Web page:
The digital patient is here to stay. Patients are using digital tools like search engines, social media platforms, wearables and gamification to maintain their overall health and well-being. At the same time, providers are taking advantage of the very same tools to enhance care delivery and follow-up, as well as to better communicate and connect with patients.

Patients Becoming More Proactive Healthcare Participants

With more than a third of Americans using social media to research health conditions and 86% of patients conducting a health-related search before scheduling a doctor’s appointment¹ – taking an active role in their own healthcare is very important to today’s digital patient. Online tools and mobile technology empower patients. From searching online for a physician to tracking fitness goals through wearable technology to learning about a chronic condition’s treatment through game-playing, patients are taking advantage of taking better care of themselves.

Here’s how:

  • Patients can access their medical information and research symptoms, nearby doctors, medications and treatment options via useful portals. Being more informed means people can be more proactive about their health.
  • More and more people are sharing information about healthcare, including doctor reviews, personal experiences with illnesses and opinions on available therapies. Communities such as “Patients Like Me” encourage patients to share their health experiences and foster a community with others who might have a similar condition.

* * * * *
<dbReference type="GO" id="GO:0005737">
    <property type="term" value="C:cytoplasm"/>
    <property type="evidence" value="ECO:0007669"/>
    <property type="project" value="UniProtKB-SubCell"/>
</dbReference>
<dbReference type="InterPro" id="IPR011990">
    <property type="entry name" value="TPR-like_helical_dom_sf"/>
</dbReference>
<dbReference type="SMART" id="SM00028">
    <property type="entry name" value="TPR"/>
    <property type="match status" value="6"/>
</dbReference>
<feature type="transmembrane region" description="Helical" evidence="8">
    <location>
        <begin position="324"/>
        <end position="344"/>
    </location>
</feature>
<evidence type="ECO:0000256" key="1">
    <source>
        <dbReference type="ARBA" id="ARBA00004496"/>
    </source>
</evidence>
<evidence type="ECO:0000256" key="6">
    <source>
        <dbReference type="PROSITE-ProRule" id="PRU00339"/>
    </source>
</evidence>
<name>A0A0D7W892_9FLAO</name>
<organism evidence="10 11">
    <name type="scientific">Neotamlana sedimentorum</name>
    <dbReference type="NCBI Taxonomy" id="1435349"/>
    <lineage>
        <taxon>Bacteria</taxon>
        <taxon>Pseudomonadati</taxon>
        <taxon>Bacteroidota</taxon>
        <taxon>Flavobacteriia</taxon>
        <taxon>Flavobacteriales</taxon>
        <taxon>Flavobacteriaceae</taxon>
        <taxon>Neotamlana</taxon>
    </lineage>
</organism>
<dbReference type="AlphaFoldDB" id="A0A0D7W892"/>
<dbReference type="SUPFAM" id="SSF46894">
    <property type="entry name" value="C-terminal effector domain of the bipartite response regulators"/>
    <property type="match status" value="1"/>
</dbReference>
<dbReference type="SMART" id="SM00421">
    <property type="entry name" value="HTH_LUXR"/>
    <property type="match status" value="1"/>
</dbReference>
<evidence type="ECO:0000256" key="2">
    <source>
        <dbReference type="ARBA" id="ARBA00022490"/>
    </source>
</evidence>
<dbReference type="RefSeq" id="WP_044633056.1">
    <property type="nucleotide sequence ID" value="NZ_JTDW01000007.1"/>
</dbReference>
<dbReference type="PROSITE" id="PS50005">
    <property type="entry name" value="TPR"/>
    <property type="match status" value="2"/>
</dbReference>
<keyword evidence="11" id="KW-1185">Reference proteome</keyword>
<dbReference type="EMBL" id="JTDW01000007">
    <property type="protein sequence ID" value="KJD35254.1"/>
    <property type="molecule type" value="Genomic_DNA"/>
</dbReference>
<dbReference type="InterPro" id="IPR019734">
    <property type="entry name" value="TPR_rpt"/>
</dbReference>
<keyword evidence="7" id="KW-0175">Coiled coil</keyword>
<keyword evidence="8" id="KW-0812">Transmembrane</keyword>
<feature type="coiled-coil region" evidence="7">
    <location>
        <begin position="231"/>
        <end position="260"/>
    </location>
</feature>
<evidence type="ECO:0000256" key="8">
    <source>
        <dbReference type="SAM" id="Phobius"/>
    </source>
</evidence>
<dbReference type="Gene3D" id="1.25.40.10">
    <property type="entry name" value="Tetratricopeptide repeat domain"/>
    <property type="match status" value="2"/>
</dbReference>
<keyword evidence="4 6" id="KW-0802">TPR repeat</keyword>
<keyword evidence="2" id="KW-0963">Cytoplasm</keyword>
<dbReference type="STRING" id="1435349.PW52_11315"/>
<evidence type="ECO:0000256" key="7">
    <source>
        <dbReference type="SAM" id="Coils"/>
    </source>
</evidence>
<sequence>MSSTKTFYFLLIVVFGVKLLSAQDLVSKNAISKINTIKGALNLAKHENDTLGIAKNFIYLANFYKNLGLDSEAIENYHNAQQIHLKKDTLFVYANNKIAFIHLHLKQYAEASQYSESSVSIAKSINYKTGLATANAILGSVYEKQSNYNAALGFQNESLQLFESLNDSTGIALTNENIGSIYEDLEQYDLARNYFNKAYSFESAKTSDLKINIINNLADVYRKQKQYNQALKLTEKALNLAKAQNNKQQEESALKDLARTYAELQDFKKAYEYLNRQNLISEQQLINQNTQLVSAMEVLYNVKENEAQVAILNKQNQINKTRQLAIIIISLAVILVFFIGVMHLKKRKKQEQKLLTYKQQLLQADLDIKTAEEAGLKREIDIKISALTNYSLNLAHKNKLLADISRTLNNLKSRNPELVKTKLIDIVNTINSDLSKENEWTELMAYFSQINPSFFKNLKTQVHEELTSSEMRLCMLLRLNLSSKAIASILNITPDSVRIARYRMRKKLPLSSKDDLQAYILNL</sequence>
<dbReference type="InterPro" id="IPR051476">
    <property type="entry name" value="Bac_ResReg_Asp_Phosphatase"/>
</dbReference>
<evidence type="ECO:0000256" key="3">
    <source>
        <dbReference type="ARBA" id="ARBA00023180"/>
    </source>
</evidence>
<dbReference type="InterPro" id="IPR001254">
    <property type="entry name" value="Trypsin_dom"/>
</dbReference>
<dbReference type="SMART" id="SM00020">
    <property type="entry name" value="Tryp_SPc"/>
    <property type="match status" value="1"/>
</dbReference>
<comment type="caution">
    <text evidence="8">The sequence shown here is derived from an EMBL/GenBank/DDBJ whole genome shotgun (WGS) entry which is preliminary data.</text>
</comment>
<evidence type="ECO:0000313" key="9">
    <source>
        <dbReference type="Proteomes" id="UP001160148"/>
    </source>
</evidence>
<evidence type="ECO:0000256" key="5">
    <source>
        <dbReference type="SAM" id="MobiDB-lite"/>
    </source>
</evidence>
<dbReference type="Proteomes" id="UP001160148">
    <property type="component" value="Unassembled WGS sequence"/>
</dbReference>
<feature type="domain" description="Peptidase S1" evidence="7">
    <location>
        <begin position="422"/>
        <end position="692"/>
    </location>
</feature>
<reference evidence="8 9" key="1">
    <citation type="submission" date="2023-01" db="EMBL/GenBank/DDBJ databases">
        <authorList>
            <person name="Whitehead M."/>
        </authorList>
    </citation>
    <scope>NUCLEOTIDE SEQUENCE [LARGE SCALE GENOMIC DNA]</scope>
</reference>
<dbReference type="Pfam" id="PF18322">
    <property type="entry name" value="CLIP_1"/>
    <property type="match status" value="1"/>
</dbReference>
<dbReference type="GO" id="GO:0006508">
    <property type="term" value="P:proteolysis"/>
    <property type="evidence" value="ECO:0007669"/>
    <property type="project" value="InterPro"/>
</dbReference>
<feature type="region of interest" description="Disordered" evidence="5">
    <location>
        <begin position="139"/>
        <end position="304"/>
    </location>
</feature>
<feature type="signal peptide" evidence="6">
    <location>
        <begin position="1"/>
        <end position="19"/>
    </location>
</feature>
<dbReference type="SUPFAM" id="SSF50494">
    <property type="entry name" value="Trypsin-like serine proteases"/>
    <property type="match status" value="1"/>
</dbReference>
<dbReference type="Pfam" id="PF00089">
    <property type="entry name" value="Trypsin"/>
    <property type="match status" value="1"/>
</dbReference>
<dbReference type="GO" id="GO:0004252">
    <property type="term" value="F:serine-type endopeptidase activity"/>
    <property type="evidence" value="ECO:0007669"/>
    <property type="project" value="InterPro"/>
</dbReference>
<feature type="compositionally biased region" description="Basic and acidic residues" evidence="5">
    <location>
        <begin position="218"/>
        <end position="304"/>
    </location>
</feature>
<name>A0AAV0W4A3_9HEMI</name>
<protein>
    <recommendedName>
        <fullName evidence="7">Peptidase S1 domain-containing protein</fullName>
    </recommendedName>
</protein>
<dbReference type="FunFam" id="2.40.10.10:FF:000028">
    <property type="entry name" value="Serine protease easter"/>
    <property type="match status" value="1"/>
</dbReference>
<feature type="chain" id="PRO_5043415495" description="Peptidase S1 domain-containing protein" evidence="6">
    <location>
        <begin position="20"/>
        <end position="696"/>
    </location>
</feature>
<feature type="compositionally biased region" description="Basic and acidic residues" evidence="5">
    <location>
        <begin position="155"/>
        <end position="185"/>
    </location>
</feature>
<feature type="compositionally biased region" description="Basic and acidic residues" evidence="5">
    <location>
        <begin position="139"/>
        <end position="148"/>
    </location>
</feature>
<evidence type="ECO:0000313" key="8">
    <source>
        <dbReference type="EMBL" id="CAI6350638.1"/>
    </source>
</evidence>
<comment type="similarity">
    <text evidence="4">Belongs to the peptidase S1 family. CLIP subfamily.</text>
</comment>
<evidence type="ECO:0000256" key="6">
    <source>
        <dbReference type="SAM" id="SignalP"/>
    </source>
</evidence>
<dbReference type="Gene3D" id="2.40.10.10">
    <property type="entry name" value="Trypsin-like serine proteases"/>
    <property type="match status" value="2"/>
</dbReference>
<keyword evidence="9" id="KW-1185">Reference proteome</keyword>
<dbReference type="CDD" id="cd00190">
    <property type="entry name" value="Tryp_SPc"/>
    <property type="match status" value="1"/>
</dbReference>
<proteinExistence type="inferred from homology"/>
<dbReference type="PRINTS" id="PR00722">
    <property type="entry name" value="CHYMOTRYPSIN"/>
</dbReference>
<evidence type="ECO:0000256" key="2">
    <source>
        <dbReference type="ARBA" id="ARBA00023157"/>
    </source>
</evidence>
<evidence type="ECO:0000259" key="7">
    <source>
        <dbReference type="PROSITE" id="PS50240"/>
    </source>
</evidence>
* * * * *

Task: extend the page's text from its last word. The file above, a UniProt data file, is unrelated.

• Patients can use social media to seek advice and search for information on the go, or consult with a physician (near or far) via their mobile devices for a virtual care visit.

Providers Connecting, Building Trust with Patients

Patients aren’t the only ones using digital and mobile technologies to maintain better health. Clinicians and providers see tremendous value in using these tools, and also make key decisions based on their findings. For example, 85% of doctors who watch professional videos online have taken action as a result — including searching for more information online (49%), sharing information with a patient (38%), and changing or making a decision about treatment for a patient (34%).

Providers and clinicians are using digital tools to:

  • Expand their role in patients’ lives. Healthcare providers are interacting with patients beyond hospitals and physician offices by monitoring patient progress or encouraging them to educate themselves on their conditions.
  • Enhance communication. Transparent, real-time social media communication platforms can foster higher-level conversations. Providers can start educating patients earlier to encourage preventive, proactive self-care.
  • Improve patient satisfaction. Providers can use patient evangelists to spread goodwill and build brand equity to help maintain trust and confidence.

Want to read more about how digital tools are transforming the way providers and patients are caring for themselves?

You can access the full article in the Winter 2014 issue of Health Tech Report

Learn more about CDW Healthcare’s patient data management services.

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